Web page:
Unexpected Silence: Proclamation of the Gospel in the Last Days according to Luke-Acts
September 30, 2021 11:00 AM - 11:30 AM On Demand Save the Date
Following his Markan source, Luke includes the commissioning and sending of the Twelve to proclaim the arrival of the kingdom of God (Lk 9:1-6). However, in the immediately following chapter we have an account, unique to Luke, of the sending of seventy (two) others on a similar mission of proclamation. The outcome of the second mission is stated in more detail and presented in a more positive manner.
As we move into Acts, the narrative is initially constructed in such a way as to assume that the twelve apostles will be the key players in the fulfilment of the commission given in Acts 1:8 – to be witnesses to Jesus, empowered by his Spirit, to take the gospel to the ends of the earth. However, most of the Twelve slip into narratival oblivion, and it is only Peter and John who play any role in the ensuing narrative. In fact, it is those outside the Twelve who play pivotal roles; Stephen, Philip and Saul/Paul.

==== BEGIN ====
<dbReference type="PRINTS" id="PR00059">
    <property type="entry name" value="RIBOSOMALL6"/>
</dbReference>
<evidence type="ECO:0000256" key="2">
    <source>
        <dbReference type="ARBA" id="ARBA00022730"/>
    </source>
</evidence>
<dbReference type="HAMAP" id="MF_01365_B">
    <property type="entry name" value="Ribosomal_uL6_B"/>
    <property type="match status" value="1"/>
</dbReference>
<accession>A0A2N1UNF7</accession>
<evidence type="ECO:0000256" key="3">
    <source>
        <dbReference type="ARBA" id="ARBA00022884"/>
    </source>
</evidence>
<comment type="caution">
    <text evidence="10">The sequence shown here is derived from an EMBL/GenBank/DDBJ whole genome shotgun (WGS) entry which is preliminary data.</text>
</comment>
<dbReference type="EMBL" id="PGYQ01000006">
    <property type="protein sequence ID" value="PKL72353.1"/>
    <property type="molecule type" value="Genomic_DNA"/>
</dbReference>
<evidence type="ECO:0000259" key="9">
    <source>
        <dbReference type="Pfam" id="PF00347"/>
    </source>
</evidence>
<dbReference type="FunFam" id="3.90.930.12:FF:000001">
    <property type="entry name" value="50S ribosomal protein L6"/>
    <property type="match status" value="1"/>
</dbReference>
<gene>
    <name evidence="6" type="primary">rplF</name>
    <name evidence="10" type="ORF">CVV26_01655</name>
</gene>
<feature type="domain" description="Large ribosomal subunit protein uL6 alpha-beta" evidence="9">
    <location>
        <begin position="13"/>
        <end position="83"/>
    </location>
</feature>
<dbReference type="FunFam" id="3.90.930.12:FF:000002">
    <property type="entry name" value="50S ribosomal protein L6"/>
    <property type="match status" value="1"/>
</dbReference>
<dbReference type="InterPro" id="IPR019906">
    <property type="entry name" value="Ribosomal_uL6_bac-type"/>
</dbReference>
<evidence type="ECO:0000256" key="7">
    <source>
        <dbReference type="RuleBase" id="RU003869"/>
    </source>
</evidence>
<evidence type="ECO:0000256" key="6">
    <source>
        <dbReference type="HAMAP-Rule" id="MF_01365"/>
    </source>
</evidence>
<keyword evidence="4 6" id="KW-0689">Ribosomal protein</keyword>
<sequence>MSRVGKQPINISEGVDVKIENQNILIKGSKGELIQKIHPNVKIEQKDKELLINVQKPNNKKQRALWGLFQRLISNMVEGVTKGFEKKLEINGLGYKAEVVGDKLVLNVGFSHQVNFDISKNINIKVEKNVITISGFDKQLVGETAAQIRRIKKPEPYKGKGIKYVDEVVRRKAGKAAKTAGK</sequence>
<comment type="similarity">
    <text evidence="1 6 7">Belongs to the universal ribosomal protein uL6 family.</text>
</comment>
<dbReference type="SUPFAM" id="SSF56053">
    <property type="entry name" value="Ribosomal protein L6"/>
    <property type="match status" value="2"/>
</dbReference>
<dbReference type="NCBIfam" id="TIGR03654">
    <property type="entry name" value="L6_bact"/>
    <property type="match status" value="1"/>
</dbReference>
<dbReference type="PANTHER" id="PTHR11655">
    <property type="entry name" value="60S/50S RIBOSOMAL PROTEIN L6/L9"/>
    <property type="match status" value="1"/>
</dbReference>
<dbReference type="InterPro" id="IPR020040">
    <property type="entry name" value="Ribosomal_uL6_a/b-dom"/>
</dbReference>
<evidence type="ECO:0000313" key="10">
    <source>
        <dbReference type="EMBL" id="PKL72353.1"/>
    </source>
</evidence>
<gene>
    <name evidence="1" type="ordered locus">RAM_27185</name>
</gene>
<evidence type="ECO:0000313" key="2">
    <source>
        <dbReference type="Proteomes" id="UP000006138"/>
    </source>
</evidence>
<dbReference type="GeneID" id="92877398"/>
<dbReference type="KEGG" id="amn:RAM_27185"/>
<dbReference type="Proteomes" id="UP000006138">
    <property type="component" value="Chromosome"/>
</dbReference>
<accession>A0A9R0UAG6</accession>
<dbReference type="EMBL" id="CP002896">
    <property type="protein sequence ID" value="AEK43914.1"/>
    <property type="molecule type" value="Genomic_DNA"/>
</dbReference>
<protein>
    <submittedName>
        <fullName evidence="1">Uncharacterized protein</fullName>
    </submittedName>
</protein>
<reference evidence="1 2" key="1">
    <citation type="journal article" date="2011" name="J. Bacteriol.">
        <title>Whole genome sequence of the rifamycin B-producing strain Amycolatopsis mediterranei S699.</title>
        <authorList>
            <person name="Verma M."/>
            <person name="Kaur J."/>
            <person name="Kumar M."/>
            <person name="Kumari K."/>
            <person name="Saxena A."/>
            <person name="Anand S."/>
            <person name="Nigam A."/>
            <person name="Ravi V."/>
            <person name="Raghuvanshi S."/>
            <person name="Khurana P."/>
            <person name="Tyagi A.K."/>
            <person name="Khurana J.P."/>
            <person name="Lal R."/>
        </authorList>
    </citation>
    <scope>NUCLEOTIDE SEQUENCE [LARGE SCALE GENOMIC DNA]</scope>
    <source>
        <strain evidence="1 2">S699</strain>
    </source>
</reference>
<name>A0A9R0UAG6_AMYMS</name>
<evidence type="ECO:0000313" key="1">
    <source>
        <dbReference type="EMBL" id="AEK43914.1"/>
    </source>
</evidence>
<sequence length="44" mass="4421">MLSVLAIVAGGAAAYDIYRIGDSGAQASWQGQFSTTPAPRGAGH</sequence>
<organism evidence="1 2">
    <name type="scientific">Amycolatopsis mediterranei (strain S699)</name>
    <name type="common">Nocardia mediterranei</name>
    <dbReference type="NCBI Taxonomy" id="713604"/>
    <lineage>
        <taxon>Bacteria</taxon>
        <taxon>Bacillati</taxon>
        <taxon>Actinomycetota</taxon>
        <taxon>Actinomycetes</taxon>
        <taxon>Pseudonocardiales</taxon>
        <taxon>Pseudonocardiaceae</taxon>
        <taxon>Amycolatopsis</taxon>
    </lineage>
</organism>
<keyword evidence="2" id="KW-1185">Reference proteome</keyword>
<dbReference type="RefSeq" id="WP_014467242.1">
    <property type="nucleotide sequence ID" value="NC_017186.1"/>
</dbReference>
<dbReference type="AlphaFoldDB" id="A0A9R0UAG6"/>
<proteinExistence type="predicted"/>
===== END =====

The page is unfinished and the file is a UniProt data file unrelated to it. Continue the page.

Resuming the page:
Luke is wanting to demonstrate that proclamation of the gospel is not tied to office but to the empowerment of the Spirit.
It is the contention of this paper that this is not coincidental. Luke is wanting to demonstrate that proclamation of the gospel is not tied to office but to the empowerment of the Spirit. Apostolic ministry and proclamation of the word of God are not coterminous, and the narrative creates space in which others can participate in the advancement of the gospel.
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